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Cliff Peters (left) assists Gerald Wilson in the telehealth booth in Okemah, Oklahoma (Photo by Melanie Carroll).

High-Tech Wellness

Friday, January 5, 2024

Media Contact: Sophia Fahleson | Digital Communications Specialist | 405-744-7063 |

To serve people in Oklahoma communities who do not have access to adequate health care, Oklahoma State University is bringing telehealth booths to nearby libraries.

“The idea of this program came from collaborating with librarians, educators and people in rural communities who have trouble seeking health care when they need it,” said Brian Whitacre, OSU Extension specialist for rural economic development.

Whitacre led the effort to seek funding for the telehealth booths.

The project’s funding came from $120,000 in grants from the American Rescue Plan Act, the Oklahoma State Department of Health and the Oklahoma Department of Libraries.

The grant budgets half toward the booths, and the rest toward equipment needed inside the booths and the library employees who can help people use it, Whitacre said.

“It can be difficult for rural residents to connect with health care services they need,” Whitacre said.

The program’s first telehealth booth opened Aug. 3, 2023, in the Benson Family Media Center within the 112-year-old Okemah Public Library in Okemah, Oklahoma.

Cliff Peters, the library’s media center and telehealth technician, said in the two months since the telehealth program began, the booth has had 15 medical appointments.

“Word is spreading, though,” he said, “and I expect an uptick in appointments very soon due to more people knowing about the booths.”

Each booth is stocked with equipment to measure patients’ vital signs as well as a digital otoscope with a camera to check for ear infections and a digital hand dynamometer, which measures grip strength, he said.

Additionally, some of the medical instruments are Bluetooth-enabled, allowing doctors to receive quick results.

Use of the telehealth booth is free; however, patients pay for the appointment as if they were in person, Whitacre said.

After each patient appointment, the entire booth and equipment are sterilized through UV-light.

The soundproof telehealth booths allow private, one-on-one connections between the doctors and the patients, Whitacre said.

“Our small community of Okemah is an hour’s drive to Tulsa or Oklahoma City,” Peters said. “We only have one practicing physician and two advanced registered nurse practitioners to provide medical services to our residents who are not Native Americans. Having the option of a telehealth doctor’s appointment is beneficial to our residents countywide.”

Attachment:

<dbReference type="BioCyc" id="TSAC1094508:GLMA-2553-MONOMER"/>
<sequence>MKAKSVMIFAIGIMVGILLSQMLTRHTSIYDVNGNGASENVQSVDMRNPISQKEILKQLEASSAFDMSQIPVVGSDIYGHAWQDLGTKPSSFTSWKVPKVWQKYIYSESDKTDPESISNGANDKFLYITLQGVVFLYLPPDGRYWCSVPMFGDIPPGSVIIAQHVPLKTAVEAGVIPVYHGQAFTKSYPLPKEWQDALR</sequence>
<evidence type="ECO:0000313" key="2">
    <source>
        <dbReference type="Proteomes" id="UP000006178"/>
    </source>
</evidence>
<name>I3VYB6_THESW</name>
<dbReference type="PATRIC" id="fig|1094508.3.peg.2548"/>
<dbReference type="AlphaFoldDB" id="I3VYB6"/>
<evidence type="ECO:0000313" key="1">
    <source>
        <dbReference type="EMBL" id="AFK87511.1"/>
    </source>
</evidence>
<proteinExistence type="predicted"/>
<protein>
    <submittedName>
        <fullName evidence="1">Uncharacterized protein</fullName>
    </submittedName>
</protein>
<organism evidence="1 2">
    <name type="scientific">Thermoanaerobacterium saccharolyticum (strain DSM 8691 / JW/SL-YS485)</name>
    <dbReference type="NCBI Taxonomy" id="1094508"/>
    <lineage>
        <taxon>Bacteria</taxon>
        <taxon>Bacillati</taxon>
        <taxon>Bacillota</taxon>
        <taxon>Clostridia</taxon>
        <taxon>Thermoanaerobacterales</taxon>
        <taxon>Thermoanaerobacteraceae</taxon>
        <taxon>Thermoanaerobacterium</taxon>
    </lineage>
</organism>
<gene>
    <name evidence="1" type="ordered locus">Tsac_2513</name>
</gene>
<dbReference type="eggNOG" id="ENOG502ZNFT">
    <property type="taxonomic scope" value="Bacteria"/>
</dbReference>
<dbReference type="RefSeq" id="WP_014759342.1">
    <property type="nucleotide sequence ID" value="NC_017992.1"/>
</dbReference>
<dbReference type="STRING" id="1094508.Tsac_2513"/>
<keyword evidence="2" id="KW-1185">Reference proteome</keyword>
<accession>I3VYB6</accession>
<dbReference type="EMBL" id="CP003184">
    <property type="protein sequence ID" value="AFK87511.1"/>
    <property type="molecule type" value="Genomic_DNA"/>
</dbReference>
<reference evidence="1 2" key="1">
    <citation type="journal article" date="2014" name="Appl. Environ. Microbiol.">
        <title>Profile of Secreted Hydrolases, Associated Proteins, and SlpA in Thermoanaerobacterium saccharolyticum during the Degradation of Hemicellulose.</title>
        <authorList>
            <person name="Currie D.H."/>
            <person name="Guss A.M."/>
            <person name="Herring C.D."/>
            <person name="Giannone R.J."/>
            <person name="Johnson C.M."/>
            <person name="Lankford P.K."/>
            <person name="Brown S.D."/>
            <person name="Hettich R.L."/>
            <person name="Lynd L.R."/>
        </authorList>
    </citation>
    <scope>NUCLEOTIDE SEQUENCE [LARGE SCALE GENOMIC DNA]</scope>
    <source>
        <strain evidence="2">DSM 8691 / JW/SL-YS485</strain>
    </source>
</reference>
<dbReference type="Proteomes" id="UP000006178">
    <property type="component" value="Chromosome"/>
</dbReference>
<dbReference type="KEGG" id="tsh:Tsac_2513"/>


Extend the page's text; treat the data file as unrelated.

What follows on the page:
The project’s focus is to improve the quality of life for people who live in rural communities, Whitacre said.

A second booth opened in Tulsa in 2023, and three other booths opened in late November in libraries in Hinton, Atoka, and Broken Arrow.

Oklahoma Complete Health, an Oklahoma City-based health care insurance organization with a focus on rural communities, supported the project and helped with selecting and equipping the booths. The organization has remained on board to advise on scheduling with medical providers.

“Digital literacy is a major barrier to using virtual care,” said Doug Olivo, Oklahoma Complete Health community engagement director.

 To improve accessibility, the grant provides funding for digital navigators, or people trained to help patients use the booths’ technology.

The digital navigator is key for virtual visits, he said, not only for the patients but also the libraries hosting the booths. Library budgets are tight, Olivio added, and library directors already perform multiple duties.

“These telehealth booths are going to create much-needed access to health care in historically underserved areas,” Olivo continued, “resulting in better health outcomes for potentially thousands of Oklahomans.”

Story by: Melanie Carroll | Cowboy Journal

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